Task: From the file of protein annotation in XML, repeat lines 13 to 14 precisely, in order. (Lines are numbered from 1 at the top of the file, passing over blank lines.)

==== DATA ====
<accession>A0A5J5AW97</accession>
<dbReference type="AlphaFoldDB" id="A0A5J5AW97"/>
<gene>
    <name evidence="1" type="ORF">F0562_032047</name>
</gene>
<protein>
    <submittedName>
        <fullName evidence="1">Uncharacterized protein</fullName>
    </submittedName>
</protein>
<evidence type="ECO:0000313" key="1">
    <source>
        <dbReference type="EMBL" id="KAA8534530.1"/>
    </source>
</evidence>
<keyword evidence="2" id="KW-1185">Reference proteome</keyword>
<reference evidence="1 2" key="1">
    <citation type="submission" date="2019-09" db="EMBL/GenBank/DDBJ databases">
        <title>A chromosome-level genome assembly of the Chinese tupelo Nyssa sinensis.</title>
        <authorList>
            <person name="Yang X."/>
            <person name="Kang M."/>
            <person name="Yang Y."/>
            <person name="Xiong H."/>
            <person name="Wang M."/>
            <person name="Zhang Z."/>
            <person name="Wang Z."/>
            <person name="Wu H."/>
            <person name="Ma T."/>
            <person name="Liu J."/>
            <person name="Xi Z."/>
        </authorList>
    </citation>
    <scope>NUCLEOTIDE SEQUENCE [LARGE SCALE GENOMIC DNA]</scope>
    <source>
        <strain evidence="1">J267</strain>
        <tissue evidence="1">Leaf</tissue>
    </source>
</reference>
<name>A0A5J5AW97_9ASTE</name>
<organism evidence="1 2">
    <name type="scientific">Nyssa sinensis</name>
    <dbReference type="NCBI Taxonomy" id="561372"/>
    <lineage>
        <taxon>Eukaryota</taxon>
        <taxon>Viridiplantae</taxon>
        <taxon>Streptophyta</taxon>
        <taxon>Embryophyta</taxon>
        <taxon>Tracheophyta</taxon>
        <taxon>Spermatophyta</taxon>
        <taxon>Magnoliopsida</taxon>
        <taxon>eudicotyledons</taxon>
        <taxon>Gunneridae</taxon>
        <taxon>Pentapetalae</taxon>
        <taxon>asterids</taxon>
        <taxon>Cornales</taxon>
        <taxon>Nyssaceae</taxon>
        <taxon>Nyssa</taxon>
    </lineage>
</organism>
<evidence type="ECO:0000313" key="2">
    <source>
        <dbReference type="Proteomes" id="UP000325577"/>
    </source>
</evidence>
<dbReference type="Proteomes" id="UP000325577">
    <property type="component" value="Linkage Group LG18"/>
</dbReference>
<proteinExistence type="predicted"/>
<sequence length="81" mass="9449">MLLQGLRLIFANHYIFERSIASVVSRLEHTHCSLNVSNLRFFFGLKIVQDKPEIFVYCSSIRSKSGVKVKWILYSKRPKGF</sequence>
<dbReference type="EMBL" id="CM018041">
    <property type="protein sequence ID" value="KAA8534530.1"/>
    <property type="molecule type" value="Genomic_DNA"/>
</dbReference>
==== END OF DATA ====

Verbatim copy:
        <dbReference type="EMBL" id="KAA8534530.1"/>
    </source>